What you need to know about Patton Oswalt's family tragedy

On April 21, 2016, true crime writer Michelle McNamara died in her sleep at the Los Angeles home she shared with her husband of more than ten years, comedian and actor Patton Oswalt, and their 7-year old daughter, Alice. McNamara was only 46. All it takes is a cursory glance at the social media platform of your choice to witness the tremendous outpouring of heartfelt condolences for the Oswalt family from fans and friends alike. Though questions abound, here's what we know so far about McNamara's life, her relationship with Oswalt, and the ramifications of her death.

McNamara founded True Crime Diary

McNamara earned a bachelor's degree from the University of Notre Dame and her master's in creative writing from the University of Minnesota. Couple that with her passion for investigating unsolved crimes, and True Crime Diary was born.

Launched in 2012, the site said it examines both breaking news and cold cases, "seeking angles other have overlooked—suspect's revealing online activities, for instance, or a similarity between cases that hasn't been made public yet. Additional information now comes from interviews with law enforcement, and victims' family members, friends and associates. True Crime Diary is not interested in looking back at notorious criminals and saying, wow. We're interested in looking at unfolding cases and asking, who?" I don't know about you, but we're hooked.

McNamara was writing a novel about the "Golden State Killer"

In 2013, McNamara wrote a Los Angeles Magazine article about the "Golden State Killer," a mystery man considered "one of the most violent serial criminals in American history." Between 1976 and 1986, this unidentified psychopath terrorized residents of California, committing a suspected 50 brutal rapes and ten sadistic murders. The predator often tied his victims up with his calling-card diamond knot before bludgeoning them to death. He stalked his victims, broke into their homes while they weren't there, then attacked under the cover of night wearing Adidas tennis shoes and a black ski mask. McNamara's investigation was meticulous. In her article, she recounts the time she traced a pair of cuff links, which the "Golden State Killer" stole during a home invasion, to a vintage store in Oregon. They were on sale for $8.

McNamara's magazine article caught the eye of publishing house Harper Collins, who hired her to write a novel on the subject. At the time of her death, she was still working on the book.

Patton Oswalt says it was "love pretty much immediately"

Oswalt first met McNamara on May 20, 2003, at the Largo comedy club in Los Angeles. He recalled their pivotal encounter in a 2016 interview with People. "During my routine, I admitted to my weakness for Irish women, how they were my Kryptonite," he said. "And after the show she was walking out with the crowd and she touched my left arm and said, 'Irish girls, nice!'…'I was so stunned by how beautiful she was that I let her walk away."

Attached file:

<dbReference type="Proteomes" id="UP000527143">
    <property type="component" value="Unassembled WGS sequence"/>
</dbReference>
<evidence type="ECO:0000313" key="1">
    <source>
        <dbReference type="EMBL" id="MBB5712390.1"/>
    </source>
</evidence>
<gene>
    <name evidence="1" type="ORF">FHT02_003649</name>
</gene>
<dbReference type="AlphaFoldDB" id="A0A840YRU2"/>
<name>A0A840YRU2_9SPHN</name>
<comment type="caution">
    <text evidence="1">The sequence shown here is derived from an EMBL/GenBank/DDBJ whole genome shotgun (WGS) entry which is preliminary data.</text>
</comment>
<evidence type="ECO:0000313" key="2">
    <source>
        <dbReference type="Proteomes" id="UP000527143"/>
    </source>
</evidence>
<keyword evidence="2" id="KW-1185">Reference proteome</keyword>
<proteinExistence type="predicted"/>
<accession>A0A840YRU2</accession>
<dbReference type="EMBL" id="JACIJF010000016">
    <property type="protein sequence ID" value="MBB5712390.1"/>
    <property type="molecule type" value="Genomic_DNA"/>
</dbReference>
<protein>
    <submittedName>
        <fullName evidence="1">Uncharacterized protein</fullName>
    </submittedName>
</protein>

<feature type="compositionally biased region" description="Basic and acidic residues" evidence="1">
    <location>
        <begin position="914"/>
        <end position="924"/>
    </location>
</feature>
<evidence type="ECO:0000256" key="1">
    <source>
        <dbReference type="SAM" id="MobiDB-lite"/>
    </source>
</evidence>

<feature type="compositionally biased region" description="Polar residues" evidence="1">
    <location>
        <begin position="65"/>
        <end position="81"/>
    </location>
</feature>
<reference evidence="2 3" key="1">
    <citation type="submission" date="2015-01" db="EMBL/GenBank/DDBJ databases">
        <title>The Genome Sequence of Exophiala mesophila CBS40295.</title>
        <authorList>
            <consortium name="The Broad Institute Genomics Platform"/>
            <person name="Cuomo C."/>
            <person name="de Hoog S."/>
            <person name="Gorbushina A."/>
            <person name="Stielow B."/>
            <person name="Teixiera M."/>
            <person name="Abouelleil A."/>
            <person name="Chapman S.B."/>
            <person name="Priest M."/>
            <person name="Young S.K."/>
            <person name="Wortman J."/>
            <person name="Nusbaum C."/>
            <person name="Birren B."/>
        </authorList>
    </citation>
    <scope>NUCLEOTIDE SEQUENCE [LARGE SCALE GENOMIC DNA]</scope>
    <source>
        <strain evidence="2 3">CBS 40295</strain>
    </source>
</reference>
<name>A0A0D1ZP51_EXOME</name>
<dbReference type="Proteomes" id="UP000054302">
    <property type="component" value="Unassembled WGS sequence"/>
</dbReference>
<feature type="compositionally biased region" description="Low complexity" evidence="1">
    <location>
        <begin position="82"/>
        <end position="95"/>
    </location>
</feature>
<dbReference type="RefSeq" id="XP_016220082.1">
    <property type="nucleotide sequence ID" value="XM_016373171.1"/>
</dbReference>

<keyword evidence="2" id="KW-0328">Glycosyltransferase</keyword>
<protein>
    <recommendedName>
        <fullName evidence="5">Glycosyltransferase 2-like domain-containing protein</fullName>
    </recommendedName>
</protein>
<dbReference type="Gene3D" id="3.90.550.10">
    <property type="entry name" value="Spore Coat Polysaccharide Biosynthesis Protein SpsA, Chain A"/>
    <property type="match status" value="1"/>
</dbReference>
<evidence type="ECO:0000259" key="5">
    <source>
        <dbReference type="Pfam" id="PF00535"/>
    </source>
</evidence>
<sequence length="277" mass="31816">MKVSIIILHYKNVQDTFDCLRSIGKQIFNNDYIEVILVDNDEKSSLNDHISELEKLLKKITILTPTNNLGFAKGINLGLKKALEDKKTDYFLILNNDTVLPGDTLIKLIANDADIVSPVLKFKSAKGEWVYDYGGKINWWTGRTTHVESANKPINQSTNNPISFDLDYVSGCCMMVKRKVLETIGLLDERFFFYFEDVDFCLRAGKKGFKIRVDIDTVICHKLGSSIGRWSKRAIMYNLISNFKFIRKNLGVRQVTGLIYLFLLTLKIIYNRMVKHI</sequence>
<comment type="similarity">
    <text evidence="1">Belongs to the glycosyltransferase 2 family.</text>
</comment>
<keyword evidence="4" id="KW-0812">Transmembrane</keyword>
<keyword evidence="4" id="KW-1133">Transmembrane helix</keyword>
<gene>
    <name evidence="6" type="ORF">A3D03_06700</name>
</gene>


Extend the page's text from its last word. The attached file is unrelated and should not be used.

The comic's game wasn't very strong, but with a boost of confidence from a friend, he ran out to find that lass and asked for her number. "It was love pretty much immediately for me. I think it took a few months for her," he told People. "But it must've turned to love pretty solidly because by September she'd moved in with me. She took a leap on my behalf for which I'm forever grateful." The couple married two years later and became parents to Alice in 2009.

Oswalt wrote her obituary

Oswalt's obituary for his late wife in Time Magazine is a heartbreaking eulogy and a touching tribute that celebrates her life and their love. Oswalt wrote glowingly about his wife's teaching career at Montana State (creative writing, obviously), about her experience doing social work in California, and about her past job working for a young Michelle Obama in Chicago, but the grieving husband heaped the greatest praise on his wife's role as a mother. He concluded the obituary with a story about their daughter, Alice:

"Five days after Michelle was gone, Alice and I were half-awake at dawn, after a night of half-sleeping. Alice sat up in bed. Her face was silhouetted in the dawn light of the bedroom windows. I couldn't see her expression. I just heard her voice: 'When your mom dies you're the best memory of her. Everything you do and say is a memory of her.' That's the kind of person Michelle created and helped shape. That was Michelle. That is Michelle. I love her."

Her cause of death has yet to be determined

To a grieving public, McNamara's untimely passing while she was sleeping raises more questions than answers. In an interview with the The Hollywood Reporter, Los Angeles County coroner's office spokesman Ed Winter states that McNamara's cause of death may take months due to the backlog of cases at the medical examiner's office. THR said friends and family of McNamara claim she was "free of known medical conditions, with no prior warning signs her health might have been in danger." Dying in your sleep at such a young age have led some to speculate that a congenital heart defect or a hemorrhagic stroke could be the culprit. Sadly, we won't know what struck down such a brilliant and loving mind until all tests have been completed.